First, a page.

Op-Ed: Trump in Hanoi was no Reagan in Reykjavik

U.S. President Donald Trump shakes hands with North Korean leader Kim Jong Un in Hanoi on Feb. 27.
(Evan Vucci / Associated Press)

Give credit where it is due: President Trump walked away from a bad deal with Kim Jong Un in Hanoi. He refused to end all U.S. sanctions in exchange for the closure of a single North Korean nuclear facility.

But let’s not go overboard. His actions were not on a par, as some have suggested, with President Reagan’s decision to end arms-deal discussions with Soviet leader Mikhail S. Gorbachev at the Reykjavik summit in 1986, a move that hastened the end of the Cold War.

Even in the midst of high-stakes negotiations, Reagan regularly criticized the Soviet Union’s egregious record on human rights and its communist ideology, demonstrating a moral leadership that cut to Moscow’s core. By contrast, since opening a dialogue with Kim, Trump has avoided reference to North Korea’s oppression of its people or its totalitarian roots, giving Pyongyang’s tyranny a free pass on the world stage.

Where Reagan undermined the foundations of America’s greatest enemy in his day, Trump has risked propping up a dangerous adversary, at least rhetorically — and other adversaries will take note.

Where Reagan undermined the foundations of America’s greatest enemy in his day, Trump has risked propping up a dangerous adversary.


This administration wasn’t always silent on North Korea’s true nature. During his first year in office, Trump traveled to South Korea to address the National Assembly, where he spoke of Kim’s “tyranny, fascism and oppression.” Similarly, he used his first State of the Union to highlight the “depraved character of the North Korean regime.” He told the American people about Ji Seong-Ho, a North Korean defector who had been tortured by the authorities, and the young Otto Warmbier, an American citizen who died from his treatment in a North Korean prison.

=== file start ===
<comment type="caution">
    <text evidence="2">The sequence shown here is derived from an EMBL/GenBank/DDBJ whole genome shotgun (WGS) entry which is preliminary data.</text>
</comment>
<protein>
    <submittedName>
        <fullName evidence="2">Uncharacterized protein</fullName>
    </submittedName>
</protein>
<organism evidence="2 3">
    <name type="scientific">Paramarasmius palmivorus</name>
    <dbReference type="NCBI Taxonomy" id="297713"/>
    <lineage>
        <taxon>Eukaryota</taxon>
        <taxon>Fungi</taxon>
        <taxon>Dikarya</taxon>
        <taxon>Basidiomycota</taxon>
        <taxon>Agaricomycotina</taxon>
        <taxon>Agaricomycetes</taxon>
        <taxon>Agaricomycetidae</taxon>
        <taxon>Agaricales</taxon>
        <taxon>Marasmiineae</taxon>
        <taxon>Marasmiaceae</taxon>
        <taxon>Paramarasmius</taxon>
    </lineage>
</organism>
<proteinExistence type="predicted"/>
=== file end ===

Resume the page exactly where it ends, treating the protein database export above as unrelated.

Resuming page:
But then the summits began and Trump’s honesty ended. Since then, he has avoided mentioning the North Korean regime’s brutality or communist dictatorship. Compare this silence to the Reagan administration’s frequent — and strident — criticism of the Soviet Union.

America’s 40th president understood that we were locked in a struggle that involved more than terrifying weapons; it was a contest between liberty and tyranny. He also knew that a nation’s authoritarianism at home was directly linked to its aggression abroad. For Reagan, the defense of freedom was therefore inextricably linked to arms control and peace.

This is why Reagan described the Soviet Union as an “evil empire” and why he went to Moscow itself to call for “freedom of thought, freedom of information, freedom of communication.” Tellingly, Reagan didn’t water down his message while negotiating with Soviet leaders. He knew he could walk away from the table without a deal because his adversary was still on the ideological defensive. North Korea feels no such pressure from Trump today.

Even worse, Trump’s silence in this moment is a gift to other authoritarian regimes. It gives Russia and China reason to suspect that the United States will walk back its criticism of their domestic oppression and international aggression so long as we need something from them. The consequences will be felt far from the Korean peninsula.

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The failure of the Hanoi summit should rouse the Trump administration to renew its call for freedom and democracy in North Korea. The president must return to the language that he used this time last year. By refocusing attention on Pyongyang’s cruel ideology and oppression, he will put renewed pressure on Kim Jong Un and bring new inspiration to the cause of freedom, not just in North Korea, but across Asia and the world.

The Soviet dissident Natan Sharansky once said that when Reagan called the Soviet Union an “evil empire,” it electrified him and his fellow inmates in the Siberian gulag. “That was the moment,” he remembered, “that really marked the end for them, and the beginning for us.” Building on this sentiment, Sharansky told my organization in 2017 that freedom and human rights are “asymmetrical weapons” for which communists, and all authoritarians, have no defense.

The leader of the free world must deploy that arsenal once again. If he does, the comparison between Donald Trump and Ronald Reagan might one day be accurate — and earned.

Marion Smith is the executive director of the Victims of Communism Memorial Foundation in Washington.